Apology Is Policy: Looking Back at Season Four of The X-Files

MULDER: A growth?

SCULLY: A tumor. You're the only one I've called.

MULDER: …But it's treatable?

SCULLY: The truth is that the type and placement of the tumor makes it difficult—to the extreme.

MULDER: I refuse to believe that.

That's right—the guy who can believe in Bigfoot, black magic, and aliens point blank refuses to believe that Dana Scully won't beat cancer.

It's like the writers all sat down and decided that season four would focus on two things:

  1. Being as disgusting as possible.
  2. Crushing the fans' hearts and souls.

In the first camp, we have some of the bloodiest, most appalling monsters and crimes to ever appear on the show. And in the second, we have Scully's now-infamous cancer arc—which was the stuff of epic dinner table/lunchroom debates.

I can vividly remember comforting my friend Amanda, who was very invested in Scully and Mulder's relationship, as she recapped the previous night's episode to me through tears over our PB&J sandwiches. The X-Files was something that I largely had to experience vicariously when it originally aired, as it wasn't the sort of programming my parents deemed appropriate for a ten-year-old (rightly so, I'm sure; we were more of a Star Trek: The Next Generation household at the time).

But even then—before the horror bug had properly bitten me, before I had built up a tolerance for thrillers and could sit through a zombie flick with a plate of spaghetti—I was still intrigued.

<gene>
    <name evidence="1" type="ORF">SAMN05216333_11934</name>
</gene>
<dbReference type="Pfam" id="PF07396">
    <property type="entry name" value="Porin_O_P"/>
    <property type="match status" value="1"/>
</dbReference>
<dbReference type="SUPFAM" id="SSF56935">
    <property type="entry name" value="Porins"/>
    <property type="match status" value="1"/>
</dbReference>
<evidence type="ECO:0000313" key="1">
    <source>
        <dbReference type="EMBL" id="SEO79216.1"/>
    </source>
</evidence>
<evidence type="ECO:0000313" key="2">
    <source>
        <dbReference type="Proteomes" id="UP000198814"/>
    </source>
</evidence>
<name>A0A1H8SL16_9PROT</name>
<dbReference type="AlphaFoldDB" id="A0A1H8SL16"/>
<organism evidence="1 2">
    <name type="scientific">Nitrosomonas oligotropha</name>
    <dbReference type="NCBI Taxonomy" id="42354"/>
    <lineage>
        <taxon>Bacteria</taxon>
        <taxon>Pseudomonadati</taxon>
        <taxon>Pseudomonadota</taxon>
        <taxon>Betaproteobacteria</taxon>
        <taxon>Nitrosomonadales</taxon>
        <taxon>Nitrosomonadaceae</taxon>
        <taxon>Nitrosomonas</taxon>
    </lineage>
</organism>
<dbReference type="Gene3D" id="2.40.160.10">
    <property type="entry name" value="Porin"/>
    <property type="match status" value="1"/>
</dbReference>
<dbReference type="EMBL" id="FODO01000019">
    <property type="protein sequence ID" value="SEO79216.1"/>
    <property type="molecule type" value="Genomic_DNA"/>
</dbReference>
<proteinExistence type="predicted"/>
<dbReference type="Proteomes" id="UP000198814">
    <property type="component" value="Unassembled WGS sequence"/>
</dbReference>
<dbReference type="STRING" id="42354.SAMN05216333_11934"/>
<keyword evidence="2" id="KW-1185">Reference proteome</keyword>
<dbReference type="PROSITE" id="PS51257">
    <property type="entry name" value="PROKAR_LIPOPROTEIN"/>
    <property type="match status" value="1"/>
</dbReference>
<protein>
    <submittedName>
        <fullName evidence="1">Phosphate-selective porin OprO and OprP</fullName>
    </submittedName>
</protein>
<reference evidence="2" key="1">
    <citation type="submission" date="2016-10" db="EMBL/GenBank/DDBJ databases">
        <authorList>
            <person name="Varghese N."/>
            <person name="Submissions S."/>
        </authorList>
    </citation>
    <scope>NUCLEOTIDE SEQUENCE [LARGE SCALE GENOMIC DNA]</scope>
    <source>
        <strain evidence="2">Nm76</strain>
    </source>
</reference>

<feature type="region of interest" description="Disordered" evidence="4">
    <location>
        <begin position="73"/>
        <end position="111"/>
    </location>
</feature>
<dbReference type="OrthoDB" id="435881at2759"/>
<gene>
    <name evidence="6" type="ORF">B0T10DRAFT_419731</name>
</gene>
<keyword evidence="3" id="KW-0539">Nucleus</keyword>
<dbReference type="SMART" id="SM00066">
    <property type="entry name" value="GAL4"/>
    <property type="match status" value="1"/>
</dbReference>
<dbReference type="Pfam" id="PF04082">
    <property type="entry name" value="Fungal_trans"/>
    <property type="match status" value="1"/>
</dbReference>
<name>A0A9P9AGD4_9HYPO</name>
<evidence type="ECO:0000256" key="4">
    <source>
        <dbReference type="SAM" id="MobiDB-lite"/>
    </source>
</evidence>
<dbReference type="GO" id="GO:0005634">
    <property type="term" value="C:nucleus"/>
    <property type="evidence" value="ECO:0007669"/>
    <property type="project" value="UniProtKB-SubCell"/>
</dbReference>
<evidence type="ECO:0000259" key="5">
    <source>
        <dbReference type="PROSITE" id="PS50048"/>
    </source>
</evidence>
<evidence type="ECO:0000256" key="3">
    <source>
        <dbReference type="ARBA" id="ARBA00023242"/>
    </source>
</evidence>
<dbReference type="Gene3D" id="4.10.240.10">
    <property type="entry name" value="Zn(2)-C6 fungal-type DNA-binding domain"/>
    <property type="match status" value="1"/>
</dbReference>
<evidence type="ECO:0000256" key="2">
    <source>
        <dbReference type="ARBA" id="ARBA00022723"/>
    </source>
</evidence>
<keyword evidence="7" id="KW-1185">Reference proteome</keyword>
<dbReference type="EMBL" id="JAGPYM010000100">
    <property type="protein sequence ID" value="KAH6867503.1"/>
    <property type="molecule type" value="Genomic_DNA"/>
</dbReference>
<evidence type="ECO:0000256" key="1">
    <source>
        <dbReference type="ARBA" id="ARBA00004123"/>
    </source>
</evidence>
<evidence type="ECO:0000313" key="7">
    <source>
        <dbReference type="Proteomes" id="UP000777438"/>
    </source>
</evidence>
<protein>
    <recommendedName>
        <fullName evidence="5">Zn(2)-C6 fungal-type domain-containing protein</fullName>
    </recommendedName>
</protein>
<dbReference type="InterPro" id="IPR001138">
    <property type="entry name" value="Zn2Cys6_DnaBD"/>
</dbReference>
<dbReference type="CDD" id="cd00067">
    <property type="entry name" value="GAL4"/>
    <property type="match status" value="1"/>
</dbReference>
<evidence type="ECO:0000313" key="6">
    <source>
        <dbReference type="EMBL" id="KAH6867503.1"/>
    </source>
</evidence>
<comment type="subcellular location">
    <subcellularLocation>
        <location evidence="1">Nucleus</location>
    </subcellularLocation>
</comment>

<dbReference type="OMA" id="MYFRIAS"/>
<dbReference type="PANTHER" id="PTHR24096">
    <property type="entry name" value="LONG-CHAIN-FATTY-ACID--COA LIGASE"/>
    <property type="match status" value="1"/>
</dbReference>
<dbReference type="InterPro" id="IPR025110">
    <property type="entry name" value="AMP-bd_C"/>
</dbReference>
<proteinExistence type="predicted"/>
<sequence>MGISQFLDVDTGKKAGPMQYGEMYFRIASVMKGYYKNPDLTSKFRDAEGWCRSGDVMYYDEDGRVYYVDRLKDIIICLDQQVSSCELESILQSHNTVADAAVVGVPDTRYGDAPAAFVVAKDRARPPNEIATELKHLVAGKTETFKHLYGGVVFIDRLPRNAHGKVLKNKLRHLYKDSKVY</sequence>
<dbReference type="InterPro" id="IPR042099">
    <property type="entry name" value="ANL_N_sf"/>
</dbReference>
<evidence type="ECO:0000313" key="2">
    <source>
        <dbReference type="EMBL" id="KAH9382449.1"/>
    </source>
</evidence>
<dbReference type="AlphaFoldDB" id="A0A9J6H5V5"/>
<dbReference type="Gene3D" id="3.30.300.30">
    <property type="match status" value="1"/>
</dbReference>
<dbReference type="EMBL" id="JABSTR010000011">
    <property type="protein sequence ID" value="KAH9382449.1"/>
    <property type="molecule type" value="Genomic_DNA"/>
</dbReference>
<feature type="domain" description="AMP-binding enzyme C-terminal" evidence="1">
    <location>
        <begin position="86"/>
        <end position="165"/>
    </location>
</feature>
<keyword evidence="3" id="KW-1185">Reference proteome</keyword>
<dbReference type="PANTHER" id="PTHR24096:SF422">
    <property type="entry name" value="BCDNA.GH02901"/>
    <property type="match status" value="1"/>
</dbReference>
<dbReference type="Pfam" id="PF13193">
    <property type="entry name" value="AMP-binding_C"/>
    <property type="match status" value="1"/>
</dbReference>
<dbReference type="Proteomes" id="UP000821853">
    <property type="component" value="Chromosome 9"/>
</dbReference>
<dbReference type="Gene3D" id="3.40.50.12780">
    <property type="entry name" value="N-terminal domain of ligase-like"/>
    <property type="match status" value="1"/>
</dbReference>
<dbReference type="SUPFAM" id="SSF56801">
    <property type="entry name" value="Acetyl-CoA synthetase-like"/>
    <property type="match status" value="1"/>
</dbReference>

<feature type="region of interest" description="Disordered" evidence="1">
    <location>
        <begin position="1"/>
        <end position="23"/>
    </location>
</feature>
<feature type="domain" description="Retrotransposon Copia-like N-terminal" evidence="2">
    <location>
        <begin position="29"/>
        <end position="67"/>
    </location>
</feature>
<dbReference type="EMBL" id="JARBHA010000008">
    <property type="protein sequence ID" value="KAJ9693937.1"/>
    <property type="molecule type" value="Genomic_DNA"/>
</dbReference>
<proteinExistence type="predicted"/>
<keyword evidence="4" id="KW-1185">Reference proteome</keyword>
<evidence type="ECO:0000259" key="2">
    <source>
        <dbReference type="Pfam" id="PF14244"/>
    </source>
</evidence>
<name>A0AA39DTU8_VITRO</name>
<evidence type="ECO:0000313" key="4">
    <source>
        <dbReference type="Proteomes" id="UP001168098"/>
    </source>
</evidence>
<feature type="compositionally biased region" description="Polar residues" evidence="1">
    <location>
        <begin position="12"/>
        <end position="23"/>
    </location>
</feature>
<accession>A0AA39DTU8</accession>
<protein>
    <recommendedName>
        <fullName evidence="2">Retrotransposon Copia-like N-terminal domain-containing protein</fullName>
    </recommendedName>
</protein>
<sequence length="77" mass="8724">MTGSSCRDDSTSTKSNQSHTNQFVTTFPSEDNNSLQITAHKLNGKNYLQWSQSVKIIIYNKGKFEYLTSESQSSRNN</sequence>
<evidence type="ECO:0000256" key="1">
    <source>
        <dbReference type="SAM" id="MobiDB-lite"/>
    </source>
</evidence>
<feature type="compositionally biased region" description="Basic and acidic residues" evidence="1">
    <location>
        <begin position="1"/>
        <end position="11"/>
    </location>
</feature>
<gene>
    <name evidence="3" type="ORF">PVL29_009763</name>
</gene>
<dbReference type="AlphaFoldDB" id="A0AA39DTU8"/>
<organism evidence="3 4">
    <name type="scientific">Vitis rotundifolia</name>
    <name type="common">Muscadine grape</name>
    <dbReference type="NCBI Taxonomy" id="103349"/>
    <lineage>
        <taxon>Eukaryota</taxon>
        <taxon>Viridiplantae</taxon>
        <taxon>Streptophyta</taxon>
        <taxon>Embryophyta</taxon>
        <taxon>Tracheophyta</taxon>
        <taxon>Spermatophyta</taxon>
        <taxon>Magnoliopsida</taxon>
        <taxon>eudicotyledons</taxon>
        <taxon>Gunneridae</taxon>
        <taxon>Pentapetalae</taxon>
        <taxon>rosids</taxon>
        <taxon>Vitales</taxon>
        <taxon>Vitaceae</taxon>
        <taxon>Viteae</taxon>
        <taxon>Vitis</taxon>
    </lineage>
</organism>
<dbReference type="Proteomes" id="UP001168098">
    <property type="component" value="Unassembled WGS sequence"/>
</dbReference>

Even then, I knew The X-Files was something that should be in my wheelhouse.

Mainly because it's a show about dichotomies: about the conflicts between good and evil, the sacred and the profane, the horrible and the beautiful, fervent belief versus solid science. It's this mixture of clashing opposites that makes it so compelling and layered, and Season 4 is a powerful turning point for both the leads and the series as a whole.

Here are the important episodes to check out—or avoid, as the case may be.

“HOME” (4.02)

This was the one that almost broke the censors—it was the first episode to earn a TV-MA rating—and remains the only episode the network refused to re-air. Probably because it's just chock-full of unspeakable things: incest, dead babies, horrific mutations, and a black policeman being viciously bludgeoned to death. If you're at all squeamish, this episode is one to avoid at all costs.

(Though my boss at my day job does do a mean impression of the murderous clan's proud mama: “For the loooove! For the priiiiide!” *shudders*)



Reincarnation is a topic of much contention. It's a widely-held belief by certain religions as well as those frequently denounced by mainstream society as “crazy New Age hippies.” In true X-Files fashion, the subject is addressed when a member of a cult—a mentally-ill woman—claims that Mulder is her long-lost love…literally. Apparently, they were close in a past life. True or not, Mulder does feel a connection with her, and the race is on to save her from her dangerous cult-leader.


Whooooo boy, this one's another doozy—maybe not as repellent as “Home,” but gut-clenching nonetheless. Unless you want to have liposuction-based nightmares, steer clear of this one; a plastic surgeon uses murder and black magic rituals to prolong his life.